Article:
Shing Lyu

Beginner's guide to git rebasing and squashing

By Shing Lyu    

Disclaimer: This content reflects my personal opinions, not those of any organizations I am or have been affiliated with. Code samples are provided for illustration purposes only, use with caution and test thoroughly before deployment.

I wrote this post on the Servo wiki to help beginners getting started with rebasing and squashing, two of the most terrifying operations you’ll face if you are not familiar with git. I’m cross posting this here for people working on other projects.

Big thanks to Wafflespeanut who proofread the post, any error you found here is my own.

Suppose you’ve created a pull request following the checklist, but the reviewer asks you to fix something, do a rebase or squash your commits, how exactly do you do that? If you have some experience with git, you might want to check the GitHub workflow for a quick overview. But if you are not familiar with git enough, we’ll teach you how to do these common operations in detail.

Fixing review comments

Once you reviewer reviewed your patch, he/she might leave some comments asking you to fix something. So you edit the source code, then you will probably do something like this.

  1. git add <the file you fixed> then git commit, write a commit message telling people what you’ve fixed. (You might also check out the --fixup option for git commit in the workflow doc.)
  2. Simply git push to the same remote branch which you’ve created the PR with. The GitHub pull request page will pick up your changes, and hide those review comments you’ve fixed.

If your fix is trivial, and you have a single commit ready for merge, then you can consider using git commit --amend to add the change directly to your last commit. Then, all you need to do is git push -f to force push to the branch at your fork.


Sometimes, if someone merged new code while your patch is still in review, git might not be able to figure out how to apply your patch on top of the new code. In this case, our bors-servo bot will notify you with a helpful message:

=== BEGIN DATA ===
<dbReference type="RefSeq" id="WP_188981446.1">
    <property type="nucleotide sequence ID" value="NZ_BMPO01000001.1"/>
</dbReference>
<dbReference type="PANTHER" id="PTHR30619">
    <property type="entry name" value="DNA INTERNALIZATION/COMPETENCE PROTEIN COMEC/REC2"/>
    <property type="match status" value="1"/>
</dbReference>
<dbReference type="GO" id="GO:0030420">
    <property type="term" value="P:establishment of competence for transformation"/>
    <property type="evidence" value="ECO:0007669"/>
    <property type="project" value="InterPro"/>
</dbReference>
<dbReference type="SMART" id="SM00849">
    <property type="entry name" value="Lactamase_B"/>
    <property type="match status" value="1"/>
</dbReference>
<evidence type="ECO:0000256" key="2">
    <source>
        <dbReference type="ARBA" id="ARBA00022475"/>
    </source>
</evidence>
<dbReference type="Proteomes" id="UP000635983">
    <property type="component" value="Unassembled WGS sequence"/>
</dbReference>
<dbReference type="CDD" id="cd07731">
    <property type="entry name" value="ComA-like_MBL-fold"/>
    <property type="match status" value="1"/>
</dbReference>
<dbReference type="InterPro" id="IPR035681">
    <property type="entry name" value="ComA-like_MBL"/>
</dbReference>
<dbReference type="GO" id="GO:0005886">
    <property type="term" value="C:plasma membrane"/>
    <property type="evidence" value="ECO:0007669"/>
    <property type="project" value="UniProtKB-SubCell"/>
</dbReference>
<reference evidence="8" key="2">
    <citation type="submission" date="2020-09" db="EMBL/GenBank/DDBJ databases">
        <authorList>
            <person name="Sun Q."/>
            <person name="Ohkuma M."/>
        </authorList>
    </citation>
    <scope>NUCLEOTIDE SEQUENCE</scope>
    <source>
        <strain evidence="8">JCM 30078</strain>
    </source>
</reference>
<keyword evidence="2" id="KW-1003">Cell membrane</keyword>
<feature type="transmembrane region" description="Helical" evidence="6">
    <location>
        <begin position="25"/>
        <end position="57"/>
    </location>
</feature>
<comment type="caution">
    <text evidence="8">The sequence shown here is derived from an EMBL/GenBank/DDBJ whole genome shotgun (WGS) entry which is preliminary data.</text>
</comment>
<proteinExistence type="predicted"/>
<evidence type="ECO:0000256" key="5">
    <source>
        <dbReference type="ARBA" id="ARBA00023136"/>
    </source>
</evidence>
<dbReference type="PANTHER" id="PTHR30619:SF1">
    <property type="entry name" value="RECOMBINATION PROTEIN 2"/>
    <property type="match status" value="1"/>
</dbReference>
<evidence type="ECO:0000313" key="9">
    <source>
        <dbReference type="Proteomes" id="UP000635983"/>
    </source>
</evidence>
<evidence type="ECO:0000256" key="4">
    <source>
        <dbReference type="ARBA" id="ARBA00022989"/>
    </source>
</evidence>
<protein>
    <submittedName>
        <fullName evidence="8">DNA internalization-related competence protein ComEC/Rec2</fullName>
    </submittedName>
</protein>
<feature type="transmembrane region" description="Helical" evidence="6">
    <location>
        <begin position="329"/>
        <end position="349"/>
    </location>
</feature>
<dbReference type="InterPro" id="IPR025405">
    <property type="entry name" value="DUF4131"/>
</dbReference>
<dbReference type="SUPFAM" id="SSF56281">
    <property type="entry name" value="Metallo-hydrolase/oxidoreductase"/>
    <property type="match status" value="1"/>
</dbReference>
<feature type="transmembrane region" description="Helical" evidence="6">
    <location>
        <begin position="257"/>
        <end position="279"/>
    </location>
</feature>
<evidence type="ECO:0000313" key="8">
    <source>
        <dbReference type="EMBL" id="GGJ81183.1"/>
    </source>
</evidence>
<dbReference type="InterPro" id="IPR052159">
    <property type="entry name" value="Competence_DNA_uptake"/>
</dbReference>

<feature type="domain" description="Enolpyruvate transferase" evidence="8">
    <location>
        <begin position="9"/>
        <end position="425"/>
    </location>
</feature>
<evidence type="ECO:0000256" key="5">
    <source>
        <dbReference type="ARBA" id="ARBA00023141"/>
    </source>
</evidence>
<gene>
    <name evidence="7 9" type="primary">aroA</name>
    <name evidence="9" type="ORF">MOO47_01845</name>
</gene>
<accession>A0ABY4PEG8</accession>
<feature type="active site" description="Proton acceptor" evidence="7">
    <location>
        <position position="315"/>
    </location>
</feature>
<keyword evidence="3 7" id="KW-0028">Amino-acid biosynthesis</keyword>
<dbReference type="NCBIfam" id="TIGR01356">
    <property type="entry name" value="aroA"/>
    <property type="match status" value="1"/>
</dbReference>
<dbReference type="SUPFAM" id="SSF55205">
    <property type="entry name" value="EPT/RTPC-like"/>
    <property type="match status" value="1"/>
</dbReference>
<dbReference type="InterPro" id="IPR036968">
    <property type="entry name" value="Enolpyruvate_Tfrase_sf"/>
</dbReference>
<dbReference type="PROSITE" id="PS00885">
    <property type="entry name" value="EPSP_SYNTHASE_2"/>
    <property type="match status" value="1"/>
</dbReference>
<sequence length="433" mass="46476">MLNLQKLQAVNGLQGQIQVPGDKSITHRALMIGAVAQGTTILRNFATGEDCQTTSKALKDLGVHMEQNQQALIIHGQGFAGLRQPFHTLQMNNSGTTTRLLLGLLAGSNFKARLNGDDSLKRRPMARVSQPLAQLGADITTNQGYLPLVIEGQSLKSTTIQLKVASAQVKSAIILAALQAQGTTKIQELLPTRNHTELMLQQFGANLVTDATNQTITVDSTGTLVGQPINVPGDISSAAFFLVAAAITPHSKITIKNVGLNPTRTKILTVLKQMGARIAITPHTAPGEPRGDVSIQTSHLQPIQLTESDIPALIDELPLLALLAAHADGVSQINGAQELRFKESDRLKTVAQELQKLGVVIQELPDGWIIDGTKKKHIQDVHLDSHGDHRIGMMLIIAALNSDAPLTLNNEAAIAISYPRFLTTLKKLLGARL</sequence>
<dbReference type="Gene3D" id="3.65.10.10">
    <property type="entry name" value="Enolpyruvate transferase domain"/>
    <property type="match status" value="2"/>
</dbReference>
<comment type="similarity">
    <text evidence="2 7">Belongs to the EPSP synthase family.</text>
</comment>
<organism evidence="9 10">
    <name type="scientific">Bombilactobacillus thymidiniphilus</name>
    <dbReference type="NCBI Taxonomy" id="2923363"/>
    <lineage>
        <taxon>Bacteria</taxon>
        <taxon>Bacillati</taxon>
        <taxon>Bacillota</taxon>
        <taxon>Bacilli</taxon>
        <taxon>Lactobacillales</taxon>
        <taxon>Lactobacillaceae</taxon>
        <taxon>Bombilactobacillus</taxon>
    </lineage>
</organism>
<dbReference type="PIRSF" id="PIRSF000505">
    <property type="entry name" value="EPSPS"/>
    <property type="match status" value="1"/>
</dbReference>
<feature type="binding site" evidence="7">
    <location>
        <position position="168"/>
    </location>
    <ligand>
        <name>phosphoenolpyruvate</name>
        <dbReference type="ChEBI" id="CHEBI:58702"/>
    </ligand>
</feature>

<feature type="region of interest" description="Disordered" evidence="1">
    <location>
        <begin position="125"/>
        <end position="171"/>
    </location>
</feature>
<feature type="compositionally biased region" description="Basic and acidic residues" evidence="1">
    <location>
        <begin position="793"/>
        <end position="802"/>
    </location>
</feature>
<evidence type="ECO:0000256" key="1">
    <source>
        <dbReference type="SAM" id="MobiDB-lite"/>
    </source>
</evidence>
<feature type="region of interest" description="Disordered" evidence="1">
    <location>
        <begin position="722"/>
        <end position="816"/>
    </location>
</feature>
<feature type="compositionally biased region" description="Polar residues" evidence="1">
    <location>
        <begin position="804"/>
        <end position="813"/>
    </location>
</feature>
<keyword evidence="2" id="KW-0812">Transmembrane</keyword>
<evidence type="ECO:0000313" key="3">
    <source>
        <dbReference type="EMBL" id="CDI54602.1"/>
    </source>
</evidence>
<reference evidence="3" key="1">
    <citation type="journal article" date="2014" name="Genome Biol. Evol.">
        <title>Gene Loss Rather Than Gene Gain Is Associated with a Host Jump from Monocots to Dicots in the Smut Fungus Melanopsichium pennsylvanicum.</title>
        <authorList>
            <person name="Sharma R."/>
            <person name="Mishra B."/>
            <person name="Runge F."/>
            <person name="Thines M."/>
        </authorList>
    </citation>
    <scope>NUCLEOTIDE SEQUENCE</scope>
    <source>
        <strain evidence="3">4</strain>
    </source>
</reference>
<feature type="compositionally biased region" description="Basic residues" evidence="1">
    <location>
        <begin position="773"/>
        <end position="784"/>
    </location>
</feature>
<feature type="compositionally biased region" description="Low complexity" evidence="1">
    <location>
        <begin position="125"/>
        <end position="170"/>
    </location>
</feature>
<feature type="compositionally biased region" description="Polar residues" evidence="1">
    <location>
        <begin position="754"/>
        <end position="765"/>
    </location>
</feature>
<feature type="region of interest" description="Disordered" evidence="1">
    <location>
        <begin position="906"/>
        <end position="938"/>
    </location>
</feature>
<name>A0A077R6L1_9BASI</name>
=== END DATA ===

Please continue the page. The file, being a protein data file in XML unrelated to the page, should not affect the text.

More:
☔️ The latest upstream changes (presumably #12345) made this pull request unmergeable. Please resolve the merge conflicts.

… and the GitHub UI will say “This branch has conflicts that must be resolved”. This is when you need a rebase. Here, we’ll explain the power of rebasing with a simple example.

Suppose the servo/servo tree is like this before you start working on a bug, in which R is the latest commit:

P -> Q -> R (<= remote servo/servo)

You create a new branch from R, then you add your own fixes X and Y:

P -> Q -> R   (<= remote servo/servo)
            .--> X -> Y (<= your local branch)

But if someone merged their PR S before you, and he/she modified the code which you had also been working on, then git might fail to know how to merge the changes from both of you. So, we should fix this by ourselves.

P -> Q -> R ---> S
            .--> X -> Y

But you cannot do that with a git pull, because it will create a merge commit, which will mess up the git history. A git pull will make the tree look like this, in which the M commit contains stuff from your X, Y and S

P -> Q -> R ---> S -------.
           \               \
            \               v
             .--> X -> Y -> M

We want to fix this by rebasing, which means re-attach our changes X and Y to the new root S, like so:

P -> Q -> R -> S
                 .--> X -> Y

Here is how we do it:

  1. Let’s assume your servo repo is cloned from your own fork, (if you run git remote -v, you can see the origin points to something like<your username>/servo.git rather than
  2. You need to create a new remote called ‘upstream’ that points to the servo/servo branch, so we can download the latest code. Run git remote add upstream
  3. Now let’s download the latest code from servo/servo, but don’t try to merge them: git fetch upstream.